To evaluate a model describing postoperative hypoxemia after cardiac surgery by using two variables, i.e., shunt and resistance to oxygen diffusion (Rdiff).Design:
Estimation of these two variables in normal subjects and postoperative cardiac patients.Setting:
The pulmonary function laboratory for the normal subjects and the intensive care unit for the cardiac patients.Patients/Subjects:
Nine postoperative cardiac patients and six healthy subjects.Interventions:
Inspired oxygen fraction was varied in normal subjects and in cardiac patients 3-6 hrs after surgery. This variation occurred in four to seven steps to achieve arterial oxygen saturations in the range 0.90-1.00.Measurements and Main Results:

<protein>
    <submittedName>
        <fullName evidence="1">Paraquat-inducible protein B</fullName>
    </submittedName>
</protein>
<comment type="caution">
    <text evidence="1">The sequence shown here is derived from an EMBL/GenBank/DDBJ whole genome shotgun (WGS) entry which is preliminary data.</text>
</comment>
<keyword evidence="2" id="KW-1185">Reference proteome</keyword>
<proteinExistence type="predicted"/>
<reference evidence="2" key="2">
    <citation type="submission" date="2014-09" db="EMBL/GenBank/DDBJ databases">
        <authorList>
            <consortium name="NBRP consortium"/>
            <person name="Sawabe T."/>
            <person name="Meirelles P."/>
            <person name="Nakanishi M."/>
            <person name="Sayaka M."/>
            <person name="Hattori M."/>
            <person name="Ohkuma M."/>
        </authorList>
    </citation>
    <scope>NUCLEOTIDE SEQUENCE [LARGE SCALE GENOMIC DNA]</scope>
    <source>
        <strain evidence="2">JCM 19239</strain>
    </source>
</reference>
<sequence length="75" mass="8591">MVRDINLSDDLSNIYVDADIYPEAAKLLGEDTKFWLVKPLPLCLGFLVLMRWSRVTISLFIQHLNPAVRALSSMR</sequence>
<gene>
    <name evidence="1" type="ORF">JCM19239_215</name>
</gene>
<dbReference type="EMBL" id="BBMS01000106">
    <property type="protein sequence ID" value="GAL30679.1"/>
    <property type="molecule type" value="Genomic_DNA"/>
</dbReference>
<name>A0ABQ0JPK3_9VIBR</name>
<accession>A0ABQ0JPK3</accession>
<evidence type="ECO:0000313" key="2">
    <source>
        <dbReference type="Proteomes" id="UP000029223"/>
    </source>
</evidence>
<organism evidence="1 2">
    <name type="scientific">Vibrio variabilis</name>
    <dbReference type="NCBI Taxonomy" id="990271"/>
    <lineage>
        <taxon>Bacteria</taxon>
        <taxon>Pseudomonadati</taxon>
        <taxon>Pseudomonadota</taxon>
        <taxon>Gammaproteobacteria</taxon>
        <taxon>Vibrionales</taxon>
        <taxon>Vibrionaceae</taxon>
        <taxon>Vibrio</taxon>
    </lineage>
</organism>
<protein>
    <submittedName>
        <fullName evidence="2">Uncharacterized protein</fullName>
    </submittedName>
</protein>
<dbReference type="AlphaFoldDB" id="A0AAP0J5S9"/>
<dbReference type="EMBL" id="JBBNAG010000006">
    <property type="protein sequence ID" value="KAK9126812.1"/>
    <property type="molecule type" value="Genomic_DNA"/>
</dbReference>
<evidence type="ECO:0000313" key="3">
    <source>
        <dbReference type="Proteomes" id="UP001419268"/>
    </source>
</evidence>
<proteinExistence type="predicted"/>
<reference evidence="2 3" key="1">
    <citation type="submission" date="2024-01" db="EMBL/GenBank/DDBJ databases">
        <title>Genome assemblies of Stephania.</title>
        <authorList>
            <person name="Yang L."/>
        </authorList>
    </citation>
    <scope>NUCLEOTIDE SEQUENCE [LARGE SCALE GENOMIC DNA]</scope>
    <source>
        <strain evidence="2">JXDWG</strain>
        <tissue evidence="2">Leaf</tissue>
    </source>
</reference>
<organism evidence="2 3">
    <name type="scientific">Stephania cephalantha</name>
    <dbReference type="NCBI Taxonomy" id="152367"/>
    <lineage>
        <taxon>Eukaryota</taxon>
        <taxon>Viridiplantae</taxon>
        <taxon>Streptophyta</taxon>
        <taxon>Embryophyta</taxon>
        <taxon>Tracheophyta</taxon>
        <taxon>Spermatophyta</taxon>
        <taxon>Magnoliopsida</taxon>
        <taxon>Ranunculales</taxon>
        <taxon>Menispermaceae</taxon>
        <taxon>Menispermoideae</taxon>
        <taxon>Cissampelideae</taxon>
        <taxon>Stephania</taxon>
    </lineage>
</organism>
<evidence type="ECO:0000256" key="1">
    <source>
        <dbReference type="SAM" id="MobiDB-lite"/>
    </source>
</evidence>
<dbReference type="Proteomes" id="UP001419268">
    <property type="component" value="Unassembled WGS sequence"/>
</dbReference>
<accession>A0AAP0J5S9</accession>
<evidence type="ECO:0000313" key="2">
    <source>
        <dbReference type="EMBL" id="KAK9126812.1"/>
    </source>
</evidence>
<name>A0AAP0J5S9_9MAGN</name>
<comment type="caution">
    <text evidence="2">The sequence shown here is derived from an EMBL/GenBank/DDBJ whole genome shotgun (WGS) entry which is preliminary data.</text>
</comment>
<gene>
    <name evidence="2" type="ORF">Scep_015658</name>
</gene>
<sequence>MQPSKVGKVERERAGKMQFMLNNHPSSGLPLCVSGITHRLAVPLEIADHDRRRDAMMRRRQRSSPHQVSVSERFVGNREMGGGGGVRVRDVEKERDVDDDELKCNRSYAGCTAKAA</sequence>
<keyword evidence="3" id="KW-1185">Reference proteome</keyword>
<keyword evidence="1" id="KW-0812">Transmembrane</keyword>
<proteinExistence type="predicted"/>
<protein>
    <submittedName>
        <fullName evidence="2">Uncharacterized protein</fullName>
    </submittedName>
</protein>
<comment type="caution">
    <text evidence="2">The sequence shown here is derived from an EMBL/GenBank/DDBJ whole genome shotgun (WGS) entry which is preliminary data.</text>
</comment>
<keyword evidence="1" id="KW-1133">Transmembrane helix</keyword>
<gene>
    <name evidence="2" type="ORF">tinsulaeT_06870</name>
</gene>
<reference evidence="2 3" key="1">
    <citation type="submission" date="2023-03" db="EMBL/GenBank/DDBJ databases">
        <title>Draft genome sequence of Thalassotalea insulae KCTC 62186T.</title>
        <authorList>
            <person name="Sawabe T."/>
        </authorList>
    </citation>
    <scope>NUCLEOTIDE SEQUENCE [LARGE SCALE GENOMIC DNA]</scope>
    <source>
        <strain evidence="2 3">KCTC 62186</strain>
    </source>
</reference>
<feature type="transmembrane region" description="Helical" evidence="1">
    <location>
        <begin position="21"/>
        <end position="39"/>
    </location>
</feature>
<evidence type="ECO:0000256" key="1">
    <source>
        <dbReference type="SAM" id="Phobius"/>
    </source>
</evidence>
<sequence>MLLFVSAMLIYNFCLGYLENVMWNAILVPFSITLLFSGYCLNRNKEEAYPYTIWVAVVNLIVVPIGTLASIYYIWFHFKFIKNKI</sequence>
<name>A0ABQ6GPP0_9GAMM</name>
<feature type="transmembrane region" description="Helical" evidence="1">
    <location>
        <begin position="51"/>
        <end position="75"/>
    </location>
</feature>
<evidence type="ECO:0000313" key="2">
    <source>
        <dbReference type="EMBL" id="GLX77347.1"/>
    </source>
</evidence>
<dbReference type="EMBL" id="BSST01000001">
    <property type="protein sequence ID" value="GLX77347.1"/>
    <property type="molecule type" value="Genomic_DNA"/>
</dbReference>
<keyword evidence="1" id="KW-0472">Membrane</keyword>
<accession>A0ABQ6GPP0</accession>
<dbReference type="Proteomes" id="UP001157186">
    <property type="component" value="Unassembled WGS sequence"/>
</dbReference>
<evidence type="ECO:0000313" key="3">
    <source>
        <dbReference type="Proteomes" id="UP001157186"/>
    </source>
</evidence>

Measurements were taken of arterial oxygen saturation, cardiac output, ventilation, and end-tidal gases at each inspired oxygen fraction. These measurements gave the following estimates for the normal subjects: shunt = 3.9 ± 5.4% (mean ± SD) and Rdiff = −5 ± 16 torr/(L/min) [−0.7 ± 2.2 kPa/(L/min)]; for the cardiac patients: shunt = 7.7 ± 1.8% and Rdiff = 212 ± 230 torr/(L/min) [28.2 ± 30.6 kPa/(L/min)]. The increase in Rdiff (p = .01) was sufficient to explain the observed hypoxemia in these patients. The value for shunt was not significantly increased in the patients (p = .09). The two-variable model (shunt and Rdiff) gave a better prediction of arterial oxygen saturation than a model with shunt as the only variable (p = .02).Conclusions:
In cardiac patients requiring supplementary oxygen, the respiratory abnormality could, in our model, be best described by an increased Rdiff, not by an increased shunt value.